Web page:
On Friday night, I threw a party at one of my favorite places in Washington, the Monocle, celebrating the career of a friend, Rep. Edolphus Towns, New York Democrat, and his wife of 50 years Gwen. The evening went perfectly, with hundreds of guests coming from New York and across the nation to honor this member of Congress.
Now, a lot of people are surprised when I tell them that I, a conservative, am friends with a Democrat. It only surprises them further when I tell them that Democratic Reps. Charles B. Rangel of New York, James E. Clyburn of South Carolina, and Gregory W. Meeks of New York (among them, the better part of a century of service in Congress) were also in attendance, and that they are individuals I have tremendous respect for as well.
Each congressman took his turn paying tribute to Mr. Towns, recounting particularly telling anecdotes, and each emphasizing different aspects of the man that they appreciate.
It is a sad commentary on our republic when people are surprised that Republicans and Democrats can get along. What should be shocking is the opposite: the bitter spirit of competitiveness.
Mr. Towns is a great friend and a great man. He has served his country. Did I agree with every vote he ever made? No. But is there any member of Congress whose views perfectly match your own? It’s not about that; I’m perfectly capable of having friends who disagree with me, even on fundamental issues. People don’t need to have the exact same thoughts as I have.
It’s about service. Mr. Towns has served his constituency for decades, and there’s a reason why he stayed in office: because he did his job, because he represented them, because he served them as their voice in the halls of power.
He loves this country just as much as I do (and that’s a lot). We might not agree on a particular policy issue, but in the grand scheme of things, we want America to thrive, the standard of living to rise, and peace and harmony to spread in our day.
A friend of mine and I the other day were discussing the different seasons of life, and how times of difficulty can be, in the long run, beneficial. He told me that, despite being stuck in a job that he didn’t like, and struggling to make ends meet, he felt as though God wanted him to be there to meet certain people at the right times.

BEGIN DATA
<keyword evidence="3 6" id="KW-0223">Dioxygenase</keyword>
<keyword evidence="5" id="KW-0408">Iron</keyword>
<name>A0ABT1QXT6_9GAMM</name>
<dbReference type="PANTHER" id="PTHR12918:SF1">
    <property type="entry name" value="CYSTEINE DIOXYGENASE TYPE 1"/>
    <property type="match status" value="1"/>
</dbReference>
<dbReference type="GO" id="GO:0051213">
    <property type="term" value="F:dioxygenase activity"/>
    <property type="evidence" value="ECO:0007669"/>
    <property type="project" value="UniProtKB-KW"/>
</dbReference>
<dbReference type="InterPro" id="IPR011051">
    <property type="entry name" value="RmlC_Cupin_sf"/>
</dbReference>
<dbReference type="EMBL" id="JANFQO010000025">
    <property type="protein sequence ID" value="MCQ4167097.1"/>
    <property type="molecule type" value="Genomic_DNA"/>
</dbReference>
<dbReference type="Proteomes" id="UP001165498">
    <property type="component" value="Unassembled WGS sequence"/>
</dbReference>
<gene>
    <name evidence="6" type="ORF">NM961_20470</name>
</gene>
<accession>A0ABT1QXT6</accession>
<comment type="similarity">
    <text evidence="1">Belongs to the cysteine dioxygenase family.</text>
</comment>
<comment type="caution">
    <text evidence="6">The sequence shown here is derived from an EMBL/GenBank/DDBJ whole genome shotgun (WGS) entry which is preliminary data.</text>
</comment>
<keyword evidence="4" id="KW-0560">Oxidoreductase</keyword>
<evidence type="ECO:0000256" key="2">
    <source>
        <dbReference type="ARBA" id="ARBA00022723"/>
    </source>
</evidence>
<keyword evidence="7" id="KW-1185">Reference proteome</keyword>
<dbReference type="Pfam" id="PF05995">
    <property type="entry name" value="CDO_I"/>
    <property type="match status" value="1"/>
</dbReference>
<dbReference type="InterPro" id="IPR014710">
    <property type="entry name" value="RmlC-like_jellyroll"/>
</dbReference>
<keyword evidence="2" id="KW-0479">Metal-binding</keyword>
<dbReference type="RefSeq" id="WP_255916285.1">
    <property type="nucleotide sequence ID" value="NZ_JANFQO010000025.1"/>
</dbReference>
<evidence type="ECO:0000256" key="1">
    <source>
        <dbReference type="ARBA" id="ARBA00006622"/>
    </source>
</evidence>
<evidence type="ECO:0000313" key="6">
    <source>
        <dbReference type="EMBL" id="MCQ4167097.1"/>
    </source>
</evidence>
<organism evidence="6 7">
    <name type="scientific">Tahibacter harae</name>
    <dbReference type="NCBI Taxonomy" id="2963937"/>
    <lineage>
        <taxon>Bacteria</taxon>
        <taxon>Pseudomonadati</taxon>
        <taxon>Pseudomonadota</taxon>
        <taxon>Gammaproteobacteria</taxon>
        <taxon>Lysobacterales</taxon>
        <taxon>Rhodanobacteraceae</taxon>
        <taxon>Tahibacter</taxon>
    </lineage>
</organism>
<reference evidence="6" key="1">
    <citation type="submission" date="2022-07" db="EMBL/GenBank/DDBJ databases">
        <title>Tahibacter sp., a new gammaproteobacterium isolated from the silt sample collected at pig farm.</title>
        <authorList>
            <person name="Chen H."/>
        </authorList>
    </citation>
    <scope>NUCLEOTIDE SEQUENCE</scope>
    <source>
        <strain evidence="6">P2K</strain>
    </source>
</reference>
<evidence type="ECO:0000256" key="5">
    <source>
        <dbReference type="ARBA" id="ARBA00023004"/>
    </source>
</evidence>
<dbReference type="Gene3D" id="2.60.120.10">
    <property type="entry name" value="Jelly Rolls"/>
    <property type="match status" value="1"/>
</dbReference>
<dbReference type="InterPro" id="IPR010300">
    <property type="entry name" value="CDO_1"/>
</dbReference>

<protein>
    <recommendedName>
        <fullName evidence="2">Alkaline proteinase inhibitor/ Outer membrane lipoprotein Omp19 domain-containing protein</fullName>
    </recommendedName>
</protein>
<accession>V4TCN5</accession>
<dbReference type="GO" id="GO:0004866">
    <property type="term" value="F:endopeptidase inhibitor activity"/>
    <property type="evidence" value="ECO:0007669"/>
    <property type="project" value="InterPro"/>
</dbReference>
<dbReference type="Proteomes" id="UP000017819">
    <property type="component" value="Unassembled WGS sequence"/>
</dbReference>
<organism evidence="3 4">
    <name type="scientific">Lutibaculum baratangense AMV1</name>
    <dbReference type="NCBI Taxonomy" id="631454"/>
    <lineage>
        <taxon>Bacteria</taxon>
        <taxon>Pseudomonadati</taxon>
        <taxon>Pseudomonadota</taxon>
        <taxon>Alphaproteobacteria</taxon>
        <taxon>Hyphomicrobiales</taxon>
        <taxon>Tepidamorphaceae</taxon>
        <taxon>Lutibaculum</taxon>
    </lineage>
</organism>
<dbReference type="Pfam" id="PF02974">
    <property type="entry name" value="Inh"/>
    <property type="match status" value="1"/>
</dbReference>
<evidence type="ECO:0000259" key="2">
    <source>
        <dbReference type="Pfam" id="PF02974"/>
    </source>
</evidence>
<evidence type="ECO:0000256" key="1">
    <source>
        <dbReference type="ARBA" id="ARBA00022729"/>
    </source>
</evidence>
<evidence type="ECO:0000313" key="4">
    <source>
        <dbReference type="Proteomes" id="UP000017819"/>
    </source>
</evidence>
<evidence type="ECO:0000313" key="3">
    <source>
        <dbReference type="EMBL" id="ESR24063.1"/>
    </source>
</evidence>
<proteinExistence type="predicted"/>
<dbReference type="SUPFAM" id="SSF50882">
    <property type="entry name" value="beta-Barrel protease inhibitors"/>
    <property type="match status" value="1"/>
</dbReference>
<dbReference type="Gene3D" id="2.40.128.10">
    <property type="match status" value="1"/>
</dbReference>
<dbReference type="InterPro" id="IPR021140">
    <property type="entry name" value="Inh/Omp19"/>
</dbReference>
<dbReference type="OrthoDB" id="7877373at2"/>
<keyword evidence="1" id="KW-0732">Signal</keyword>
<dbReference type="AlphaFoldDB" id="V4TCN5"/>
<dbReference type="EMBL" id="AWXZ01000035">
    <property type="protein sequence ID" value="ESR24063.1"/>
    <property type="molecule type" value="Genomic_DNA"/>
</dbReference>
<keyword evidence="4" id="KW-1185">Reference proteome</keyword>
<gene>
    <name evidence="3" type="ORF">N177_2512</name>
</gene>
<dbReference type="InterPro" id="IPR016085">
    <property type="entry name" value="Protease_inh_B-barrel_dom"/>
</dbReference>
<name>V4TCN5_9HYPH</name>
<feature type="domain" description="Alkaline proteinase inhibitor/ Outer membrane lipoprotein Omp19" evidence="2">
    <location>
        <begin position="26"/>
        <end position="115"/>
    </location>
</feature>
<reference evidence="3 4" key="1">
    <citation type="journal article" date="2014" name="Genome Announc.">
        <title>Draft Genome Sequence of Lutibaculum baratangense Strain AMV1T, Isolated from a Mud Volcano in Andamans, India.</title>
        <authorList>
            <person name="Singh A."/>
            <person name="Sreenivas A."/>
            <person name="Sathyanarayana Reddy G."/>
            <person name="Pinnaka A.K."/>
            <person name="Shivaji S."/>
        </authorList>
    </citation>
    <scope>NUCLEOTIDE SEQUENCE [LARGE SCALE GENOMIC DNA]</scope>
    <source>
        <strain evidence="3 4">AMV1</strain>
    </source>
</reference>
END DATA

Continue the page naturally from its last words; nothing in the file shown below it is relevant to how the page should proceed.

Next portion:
I was struck by what he said, and I remembered a line of C.S. Lewis: “There are no ordinary people.” Everyone is unique, everyone is irreplaceable, and everyone is immortal. All of this other stuff — the votes, the money, the material realm — will be rolled up like a scroll on the Last Day. But people — whether it’s your mother or the man on the bus next to you — will still exist.
Mr. Towns the man is infinitely more important and more valuable than his voting record, than his political party, than his income, than anything else. He is important to me not as a member of Congress, but as a man, as a beloved child of God.
That’s something that we all need to remember in this election season. I know that I have to remind myself of it sometimes. People have forgotten that the other side — whether that’s the Democrats or the Republicans — ultimately want America to be the best she can be. We now just assume that the other side doesn’t mean what they say or has some hidden agenda, and this attitude is corrosive to the civic spirit necessary to maintaining our republic.
I remember when, on Chick-fil-A Appreciation Day, counterprotests broke out at Chick-fil-A locations across the country. It was a hot August day, and, at one location at least, Chick-fil-A employees brought free water out to the very people who were protesting their company. That impressed me very much. It’s a model that we all need to follow of loving the person first, and treating ideas as ideas — falsifiable propositions about reality. A man’s ideas don’t need to become his label. We don’t have to reduce people to an opinion or two of theirs.
I pray that God will continue to bless my good friends across the aisle, and that He will bless America more than ever.
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